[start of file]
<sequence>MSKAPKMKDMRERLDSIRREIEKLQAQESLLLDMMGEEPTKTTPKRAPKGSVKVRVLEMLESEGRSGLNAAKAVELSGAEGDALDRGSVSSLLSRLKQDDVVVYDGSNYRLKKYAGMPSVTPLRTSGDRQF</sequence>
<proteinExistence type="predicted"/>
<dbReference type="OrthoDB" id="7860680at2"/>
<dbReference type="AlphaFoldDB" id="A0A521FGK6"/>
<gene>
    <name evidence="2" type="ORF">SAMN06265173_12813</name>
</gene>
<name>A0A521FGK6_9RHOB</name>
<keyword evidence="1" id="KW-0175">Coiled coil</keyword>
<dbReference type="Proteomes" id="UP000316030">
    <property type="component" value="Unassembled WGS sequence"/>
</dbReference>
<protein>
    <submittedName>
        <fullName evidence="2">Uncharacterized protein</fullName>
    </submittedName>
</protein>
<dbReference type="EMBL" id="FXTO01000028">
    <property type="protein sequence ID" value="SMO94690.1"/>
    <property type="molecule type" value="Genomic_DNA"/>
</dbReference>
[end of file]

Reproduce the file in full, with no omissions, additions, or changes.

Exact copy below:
<sequence>MSKAPKMKDMRERLDSIRREIEKLQAQESLLLDMMGEEPTKTTPKRAPKGSVKVRVLEMLESEGRSGLNAAKAVELSGAEGDALDRGSVSSLLSRLKQDDVVVYDGSNYRLKKYAGMPSVTPLRTSGDRQF</sequence>
<proteinExistence type="predicted"/>
<dbReference type="OrthoDB" id="7860680at2"/>
<dbReference type="AlphaFoldDB" id="A0A521FGK6"/>
<gene>
    <name evidence="2" type="ORF">SAMN06265173_12813</name>
</gene>
<name>A0A521FGK6_9RHOB</name>
<keyword evidence="1" id="KW-0175">Coiled coil</keyword>
<dbReference type="Proteomes" id="UP000316030">
    <property type="component" value="Unassembled WGS sequence"/>
</dbReference>
<protein>
    <submittedName>
        <fullName evidence="2">Uncharacterized protein</fullName>
    </submittedName>
</protein>
<dbReference type="EMBL" id="FXTO01000028">
    <property type="protein sequence ID" value="SMO94690.1"/>
    <property type="molecule type" value="Genomic_DNA"/>
</dbReference>